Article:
210: Erin Robbins on How to Give So Everyone Wins
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Erin Robbins has been working in analytics and marketing for the past 15 years for enterprises, agencies, and startups. She has lived around the country as well as internationally and currently calls Columbus, Ohio home. As GinzaMetrics’ President & COO, Erin helps lead product strategy, sales and marketing, and organizational operations. When she’s not busy with Ginza, she’s likely spending time with her bulldogs, enjoying a beer, or doing something active.
Playing Small Moment
Erin came from a male-dominated technology field and had to figure out how to navigate through the gender bias while also staying true to herself. She was shocked to discover that many women were often just as much to blame as the men in supporting the gender roles in business.
In her early 20’s, Erin worked for a midsize organization, as one of the lowest people on the totem pole. Her boss was often seen talking to people in the hallways and inviting them back into his office. One day, Erin was also invited and was made very uncomfortable by this boss’s comments about advancing her career. Erin started making herself busy during those invites and would ignore his advances. A female coworker of hers at the time, who was previously familiar with the boss’s invites, started spreading rumors about Erin out of jealousy. Erin assumed that because of her junior position, she would not be taken seriously on her claims against the boss and her coworker; Erin just wanted out. In order to avoid the confrontation, Erin quickly switched jobs into one she wasn’t even interested in, just to get out of the uncomfortable situation. Looking back, Erin wishes she had said something, as others may have been suffering the same way. Erin now stands firmly behind the belief that size or stature is not a determinant in doing the right thing for yourself, or your organization.
The Wake Up Call
Erin worked at an agency filled with amazing coworkers and clients, but a terrible boss. Having worked with some incredible bosses, Erin was torn, as she definitely knew the difference. At times, Erin felt there was no way to please her boss, almost as if she were running on a treadmill with the speed increasing, yet going nowhere. Erin knows she stayed longer than she should have at that job because of how much she loved the people who surrounded her. Moving on to her next position, she reflected on something her father told her when she began working, “Your only real job at your job, is to make your organization and your superiors look good.” Your performance is always more important to your direct supervisor than the CEO of the company, as that person is responsible for you accomplishing your goals and tasks, while helping you grow your career. This taught Erin how the type of manager she wanted to be, and how she wanted to make people feel included. When one person wins, the whole team wins.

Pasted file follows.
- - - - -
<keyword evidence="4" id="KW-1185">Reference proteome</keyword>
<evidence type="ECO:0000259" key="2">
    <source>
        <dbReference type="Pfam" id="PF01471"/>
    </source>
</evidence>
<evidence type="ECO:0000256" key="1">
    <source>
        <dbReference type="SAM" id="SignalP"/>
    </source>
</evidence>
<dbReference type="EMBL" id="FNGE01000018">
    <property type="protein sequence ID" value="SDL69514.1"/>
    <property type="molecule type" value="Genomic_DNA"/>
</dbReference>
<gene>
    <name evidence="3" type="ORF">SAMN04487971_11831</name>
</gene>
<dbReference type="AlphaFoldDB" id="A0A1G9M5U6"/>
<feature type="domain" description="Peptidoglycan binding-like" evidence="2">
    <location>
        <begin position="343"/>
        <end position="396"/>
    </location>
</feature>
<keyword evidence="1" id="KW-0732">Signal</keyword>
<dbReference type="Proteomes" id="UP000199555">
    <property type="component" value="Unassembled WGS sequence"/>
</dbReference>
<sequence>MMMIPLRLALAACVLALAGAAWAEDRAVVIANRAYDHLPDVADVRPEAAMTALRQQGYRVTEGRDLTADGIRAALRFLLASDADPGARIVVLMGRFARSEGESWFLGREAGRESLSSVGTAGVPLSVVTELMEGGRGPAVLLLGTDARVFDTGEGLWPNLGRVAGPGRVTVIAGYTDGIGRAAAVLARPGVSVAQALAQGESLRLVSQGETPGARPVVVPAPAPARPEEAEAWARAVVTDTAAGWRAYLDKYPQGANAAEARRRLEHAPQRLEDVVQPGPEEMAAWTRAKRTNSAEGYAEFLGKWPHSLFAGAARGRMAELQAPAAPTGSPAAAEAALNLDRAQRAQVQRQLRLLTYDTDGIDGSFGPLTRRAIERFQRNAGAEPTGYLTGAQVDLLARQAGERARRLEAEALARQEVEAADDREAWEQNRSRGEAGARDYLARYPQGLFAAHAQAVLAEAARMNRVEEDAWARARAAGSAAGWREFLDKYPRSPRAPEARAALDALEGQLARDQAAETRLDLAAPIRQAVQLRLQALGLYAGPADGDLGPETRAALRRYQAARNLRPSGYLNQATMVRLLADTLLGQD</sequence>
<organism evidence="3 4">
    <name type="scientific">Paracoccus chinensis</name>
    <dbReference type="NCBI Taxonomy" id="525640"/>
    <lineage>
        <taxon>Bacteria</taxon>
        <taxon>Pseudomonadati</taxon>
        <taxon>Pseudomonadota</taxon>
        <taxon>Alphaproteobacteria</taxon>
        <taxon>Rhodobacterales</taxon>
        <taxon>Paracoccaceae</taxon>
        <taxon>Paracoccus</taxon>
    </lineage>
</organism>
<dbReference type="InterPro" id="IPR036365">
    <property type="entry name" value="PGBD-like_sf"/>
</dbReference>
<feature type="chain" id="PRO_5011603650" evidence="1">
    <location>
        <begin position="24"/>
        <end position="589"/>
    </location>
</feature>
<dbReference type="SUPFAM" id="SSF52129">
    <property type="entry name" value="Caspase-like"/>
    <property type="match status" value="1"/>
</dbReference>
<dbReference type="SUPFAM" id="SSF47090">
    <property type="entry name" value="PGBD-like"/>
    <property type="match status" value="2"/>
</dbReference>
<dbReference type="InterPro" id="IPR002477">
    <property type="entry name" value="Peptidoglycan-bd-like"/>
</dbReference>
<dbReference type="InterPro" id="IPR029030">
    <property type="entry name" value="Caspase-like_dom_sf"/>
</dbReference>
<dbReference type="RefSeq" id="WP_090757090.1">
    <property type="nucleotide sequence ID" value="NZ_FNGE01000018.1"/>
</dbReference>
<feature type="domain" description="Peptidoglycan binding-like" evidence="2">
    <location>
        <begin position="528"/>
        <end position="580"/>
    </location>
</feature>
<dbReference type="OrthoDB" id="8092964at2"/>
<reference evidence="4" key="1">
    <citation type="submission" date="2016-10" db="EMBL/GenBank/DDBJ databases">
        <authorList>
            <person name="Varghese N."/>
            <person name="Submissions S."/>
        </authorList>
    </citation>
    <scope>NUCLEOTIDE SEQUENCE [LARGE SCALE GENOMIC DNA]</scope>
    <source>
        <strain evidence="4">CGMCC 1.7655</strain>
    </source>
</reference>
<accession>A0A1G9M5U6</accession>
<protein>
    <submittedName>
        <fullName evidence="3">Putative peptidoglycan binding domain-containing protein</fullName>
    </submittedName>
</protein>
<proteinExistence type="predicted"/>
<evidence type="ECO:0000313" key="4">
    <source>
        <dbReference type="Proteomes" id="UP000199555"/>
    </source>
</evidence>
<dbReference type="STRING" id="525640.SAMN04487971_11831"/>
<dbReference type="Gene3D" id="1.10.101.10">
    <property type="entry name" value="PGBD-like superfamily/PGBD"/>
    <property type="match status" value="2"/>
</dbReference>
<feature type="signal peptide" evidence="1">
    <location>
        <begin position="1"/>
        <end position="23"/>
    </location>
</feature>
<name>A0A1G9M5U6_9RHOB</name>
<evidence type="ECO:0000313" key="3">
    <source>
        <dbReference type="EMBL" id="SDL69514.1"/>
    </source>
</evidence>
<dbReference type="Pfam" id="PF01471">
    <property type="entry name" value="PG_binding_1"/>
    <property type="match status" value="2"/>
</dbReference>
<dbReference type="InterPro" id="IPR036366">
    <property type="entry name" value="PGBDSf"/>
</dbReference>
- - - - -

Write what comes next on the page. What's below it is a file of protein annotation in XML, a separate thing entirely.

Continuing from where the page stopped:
Style of Leadership
Erin is a direct leader. She wants her team to always know where they stand with positive coaching feedback on a regular basis, not just a yearly review with shocking information. Erin expects the same in return. She wants to know if her team is unhappy as soon as it becomes a problem, not 6 months later when they decide to unexpectedly quit. Erin is direct, but also casual. She uses overly formal communication and is often both sarcastic and intense. Erin also encourages all growth opportunities and believes the only limits within her organization are the ones you set for yourself.
What Are You Excited About?
Historically, there has been a black hole between where companies are putting their money and what they are actually getting for their investment. What GinzaMetrics is trying to do now is use more data and data analysis to show companies better insight into what is working and not working, with a side by side comparison. This can also allow for recommendations on where they should be spending to make the most difference.
Current Business Challenge
At GinzaMetrics, they have a huge global network and customer base, which means the team is constantly working with different languages and time zones. Considering her team is reasonably small, Erin really counts on everyone to pull their weight and be a conscientious team player and it can be a real struggle at times. To stay productive, the team uses numerous channels on Slack. Erin feels that especially with a small team, everyone’s ideas and input are important so they try to keep the channels narrowed down so nothing gets lost.
Erin tries to learn and do the tasks that she asks of others around her. In order to help make the most strategic and beneficial recommendations as a leader, Erin strives to always understand the core functions and roles of her team. Erin also believes in being aware of what she doesn’t know, as this allows her to put trust in the people she hires to fill those gaps.
Advice For Younger Self
Erin would advise her younger self, and even her current self, to incorporate more balance into her life. Allotting more time for family, friends and healthy practices, such as yoga and running, has been very beneficial for Erin. She is more focused and productive during her time spent at work when things are more balanced than if she pushes herself to work 24/7. On days when Erin is working longer hours, she still tries to pull away during the afternoon to readjust herself.
“Opportunity is missed by most people because it is dressed in overalls and looks like work.” ~ Thomas Edison
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